This module will introduce you to the study of law and the English legal system. You will start to develop the key skills you will need to acquire and apply legal knowledge, and you will gain an understanding the personnel, structure, the law making and the judicial reasoning process within the English legal system. You will learn to research and analyse primary sources of law and authoritative secondary sources.

Study how a contract is created before looking at terms of a contract that determine the obligations of each party, as well as specific terms concerned with liability. You will also consider the remedies and damages available in the event of a breach of contract.

Study the circumstances in which organisations and individuals who have suffered harm at the hands of others might be able to claim compensation from the wrongdoer. Initially, you will concentrate on negligence before studying other key and topical areas such trespass to the person.

Develop the knowledge required to understand and apply the criminal law. You will learn to approach the question of liability in a logical way and to undertake independent research to find legal solutions.

This module will enhance your employability skills and enable you to practise demonstrating those skills. You will be introduced to recruitment and selection procedures and you will have the opportunity to reflect on your own skills and attributes.

Start to understand the key concepts of public law by studying the relationships between the institutions of state. You will gain an insight into the historical progression of the UK constitution and developments over the last 50 years of international treaties and agreements that have contributed to it. You will study a variety of topics including the rule of law, human rights and judicial review.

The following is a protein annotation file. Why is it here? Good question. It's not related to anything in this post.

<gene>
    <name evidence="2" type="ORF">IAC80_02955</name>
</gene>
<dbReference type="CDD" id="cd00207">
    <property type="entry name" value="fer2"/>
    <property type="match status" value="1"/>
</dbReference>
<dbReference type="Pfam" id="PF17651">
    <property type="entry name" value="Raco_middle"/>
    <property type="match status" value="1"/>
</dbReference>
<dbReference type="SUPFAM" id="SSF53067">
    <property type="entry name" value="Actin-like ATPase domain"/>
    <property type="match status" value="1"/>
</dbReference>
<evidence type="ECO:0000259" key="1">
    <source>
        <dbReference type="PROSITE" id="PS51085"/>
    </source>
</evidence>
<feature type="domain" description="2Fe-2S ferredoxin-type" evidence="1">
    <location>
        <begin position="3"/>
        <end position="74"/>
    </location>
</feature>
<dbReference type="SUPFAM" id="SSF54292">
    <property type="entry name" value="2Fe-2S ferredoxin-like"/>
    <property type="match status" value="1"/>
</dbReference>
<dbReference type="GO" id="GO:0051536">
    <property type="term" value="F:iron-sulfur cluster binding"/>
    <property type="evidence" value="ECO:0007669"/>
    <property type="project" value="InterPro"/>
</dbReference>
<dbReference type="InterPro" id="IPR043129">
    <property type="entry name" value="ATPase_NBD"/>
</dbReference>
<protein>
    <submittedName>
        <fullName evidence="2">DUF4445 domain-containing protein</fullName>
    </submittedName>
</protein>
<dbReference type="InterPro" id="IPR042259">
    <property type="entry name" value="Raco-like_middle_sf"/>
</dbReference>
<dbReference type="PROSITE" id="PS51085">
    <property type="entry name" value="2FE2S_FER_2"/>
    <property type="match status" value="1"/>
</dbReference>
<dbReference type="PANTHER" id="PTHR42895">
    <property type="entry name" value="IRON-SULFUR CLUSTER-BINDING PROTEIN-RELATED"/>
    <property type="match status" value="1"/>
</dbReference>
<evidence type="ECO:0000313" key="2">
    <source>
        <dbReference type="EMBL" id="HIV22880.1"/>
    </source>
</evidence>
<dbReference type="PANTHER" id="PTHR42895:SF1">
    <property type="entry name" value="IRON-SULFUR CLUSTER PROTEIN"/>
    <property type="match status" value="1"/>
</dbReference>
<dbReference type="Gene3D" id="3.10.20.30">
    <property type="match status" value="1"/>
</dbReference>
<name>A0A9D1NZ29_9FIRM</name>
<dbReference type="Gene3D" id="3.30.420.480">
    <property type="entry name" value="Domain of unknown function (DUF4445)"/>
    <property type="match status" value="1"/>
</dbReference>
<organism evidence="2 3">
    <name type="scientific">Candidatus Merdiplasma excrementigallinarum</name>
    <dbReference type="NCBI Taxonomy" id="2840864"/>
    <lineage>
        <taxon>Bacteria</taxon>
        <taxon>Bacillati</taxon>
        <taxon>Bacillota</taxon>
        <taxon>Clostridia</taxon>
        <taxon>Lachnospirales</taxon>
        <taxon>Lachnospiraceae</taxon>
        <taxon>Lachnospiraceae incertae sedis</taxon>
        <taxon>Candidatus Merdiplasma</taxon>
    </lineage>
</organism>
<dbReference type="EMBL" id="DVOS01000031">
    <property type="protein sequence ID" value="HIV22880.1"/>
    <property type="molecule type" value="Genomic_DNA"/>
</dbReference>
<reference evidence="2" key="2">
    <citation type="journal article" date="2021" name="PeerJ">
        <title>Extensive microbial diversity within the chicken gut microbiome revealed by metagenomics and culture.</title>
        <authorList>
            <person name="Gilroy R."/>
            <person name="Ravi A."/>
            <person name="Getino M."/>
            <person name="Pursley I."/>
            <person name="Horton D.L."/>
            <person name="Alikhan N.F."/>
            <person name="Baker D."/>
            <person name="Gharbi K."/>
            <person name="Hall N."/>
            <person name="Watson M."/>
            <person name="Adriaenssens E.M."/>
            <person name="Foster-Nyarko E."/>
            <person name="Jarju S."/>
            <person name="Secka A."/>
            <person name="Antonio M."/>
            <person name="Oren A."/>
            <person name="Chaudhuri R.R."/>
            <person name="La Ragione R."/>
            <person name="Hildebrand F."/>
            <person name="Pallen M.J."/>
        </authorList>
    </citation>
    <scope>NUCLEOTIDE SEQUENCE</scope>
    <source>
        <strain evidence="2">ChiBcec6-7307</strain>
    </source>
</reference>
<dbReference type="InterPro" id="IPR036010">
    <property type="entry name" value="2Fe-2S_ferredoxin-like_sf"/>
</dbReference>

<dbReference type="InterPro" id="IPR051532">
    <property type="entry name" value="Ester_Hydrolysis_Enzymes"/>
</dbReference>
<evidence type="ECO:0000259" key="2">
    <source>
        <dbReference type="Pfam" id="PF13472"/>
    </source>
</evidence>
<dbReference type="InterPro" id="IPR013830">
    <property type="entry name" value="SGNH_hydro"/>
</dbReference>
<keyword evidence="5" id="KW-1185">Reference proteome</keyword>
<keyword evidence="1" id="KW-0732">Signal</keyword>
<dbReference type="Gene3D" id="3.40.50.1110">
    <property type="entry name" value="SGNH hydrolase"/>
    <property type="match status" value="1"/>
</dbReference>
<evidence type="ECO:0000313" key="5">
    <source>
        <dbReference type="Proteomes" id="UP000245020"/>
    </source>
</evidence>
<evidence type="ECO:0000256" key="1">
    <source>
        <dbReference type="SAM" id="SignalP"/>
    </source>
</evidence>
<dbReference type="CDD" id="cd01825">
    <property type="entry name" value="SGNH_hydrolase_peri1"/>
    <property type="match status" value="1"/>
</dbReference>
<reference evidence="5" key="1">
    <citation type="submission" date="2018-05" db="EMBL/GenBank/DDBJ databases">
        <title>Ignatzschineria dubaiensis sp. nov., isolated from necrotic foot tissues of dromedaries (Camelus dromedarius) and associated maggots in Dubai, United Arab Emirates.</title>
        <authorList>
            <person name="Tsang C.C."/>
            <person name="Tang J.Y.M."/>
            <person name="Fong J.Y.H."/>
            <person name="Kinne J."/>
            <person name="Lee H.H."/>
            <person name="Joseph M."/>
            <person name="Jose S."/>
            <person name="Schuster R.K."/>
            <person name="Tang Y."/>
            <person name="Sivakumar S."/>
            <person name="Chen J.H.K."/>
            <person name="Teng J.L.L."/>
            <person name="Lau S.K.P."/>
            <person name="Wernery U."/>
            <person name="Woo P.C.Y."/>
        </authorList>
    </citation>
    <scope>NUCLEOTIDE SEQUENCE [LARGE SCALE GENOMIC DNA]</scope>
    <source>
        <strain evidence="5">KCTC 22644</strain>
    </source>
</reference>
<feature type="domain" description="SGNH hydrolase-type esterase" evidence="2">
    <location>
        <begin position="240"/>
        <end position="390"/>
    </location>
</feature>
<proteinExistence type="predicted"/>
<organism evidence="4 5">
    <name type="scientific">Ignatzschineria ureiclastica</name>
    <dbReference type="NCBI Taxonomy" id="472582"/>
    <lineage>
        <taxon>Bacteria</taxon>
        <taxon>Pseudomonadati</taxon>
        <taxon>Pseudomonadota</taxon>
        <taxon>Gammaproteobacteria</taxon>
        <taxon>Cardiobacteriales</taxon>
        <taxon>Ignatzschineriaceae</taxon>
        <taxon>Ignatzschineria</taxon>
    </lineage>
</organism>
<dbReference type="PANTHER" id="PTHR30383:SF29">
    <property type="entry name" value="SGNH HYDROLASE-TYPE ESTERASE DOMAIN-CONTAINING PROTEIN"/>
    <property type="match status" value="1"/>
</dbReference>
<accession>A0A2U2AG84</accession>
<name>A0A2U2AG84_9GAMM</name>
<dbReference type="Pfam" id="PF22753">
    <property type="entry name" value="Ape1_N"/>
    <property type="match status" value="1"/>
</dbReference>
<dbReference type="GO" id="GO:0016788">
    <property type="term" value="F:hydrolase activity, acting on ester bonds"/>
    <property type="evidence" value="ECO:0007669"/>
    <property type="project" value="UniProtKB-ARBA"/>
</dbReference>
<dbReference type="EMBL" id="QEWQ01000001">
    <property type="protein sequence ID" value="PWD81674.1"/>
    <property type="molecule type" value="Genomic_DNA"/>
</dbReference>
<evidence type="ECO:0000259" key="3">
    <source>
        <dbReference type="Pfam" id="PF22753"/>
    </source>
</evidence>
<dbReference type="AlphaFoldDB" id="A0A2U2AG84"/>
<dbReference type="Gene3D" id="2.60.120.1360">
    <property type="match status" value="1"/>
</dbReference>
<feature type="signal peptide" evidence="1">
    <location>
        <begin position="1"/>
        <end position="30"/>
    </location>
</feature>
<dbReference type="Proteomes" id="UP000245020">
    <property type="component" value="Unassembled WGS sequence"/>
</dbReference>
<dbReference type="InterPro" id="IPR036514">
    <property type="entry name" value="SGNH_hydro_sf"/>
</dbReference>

You will further develop your knowledge and understanding of the law foundation subjects across four law foundation modules, which you will study two per semester. In addition, you will complete one core criminology module per semester.
Core Modules

Build on the knowledge you gained in the first year criminal law module. You will focus on developing the skills and ability to apply legal theory in practice.

Understand the concept of land and the difference between real and personal property. You will study a range of topics including the nature of property rights and personal rights, leases and leasehold covenants, and mortgages.

Build on the knowledge you developed in your first year of study concerning the law of the UK constitution. You will explore the law of the European Union by examining the structure and status of the law of the EU and its relationship to the national laws of the Member States. You will investigate the key legal doctrines of the law of the EU and the specific application of the law of the EU in certain selected substantive legal contexts.

Explore the relationship between crime, victims, harm and justice; how victimisation is conceptualised within and out with the criminal justice system; and how responses are increasingly required to show awareness of the reach and impact of harm.

Explore the role that sociology has had in exploring the role, work and symbolism of police work, looking at the broad area of 'police culture'.

In this module you will look at how and why trusts are created, including the different forms of trust, their legal frameworks, the principles of equity affecting their creation and the use of trusts in practice. You will also consider the statutory and equitable rules that govern the way in which a private trust is managed including asset management and distribution and the appointment retirement and removal of trustees.

In your third year you will study one core criminology module per semester. In addition, you will choose to complete either four law modules across the year, or three law modules and one criminology module.
Core Modules

Look into competing explanations for acts of violent and sexual offending in both domestic and institutional settings, touching on gender, ethnicity and age issues.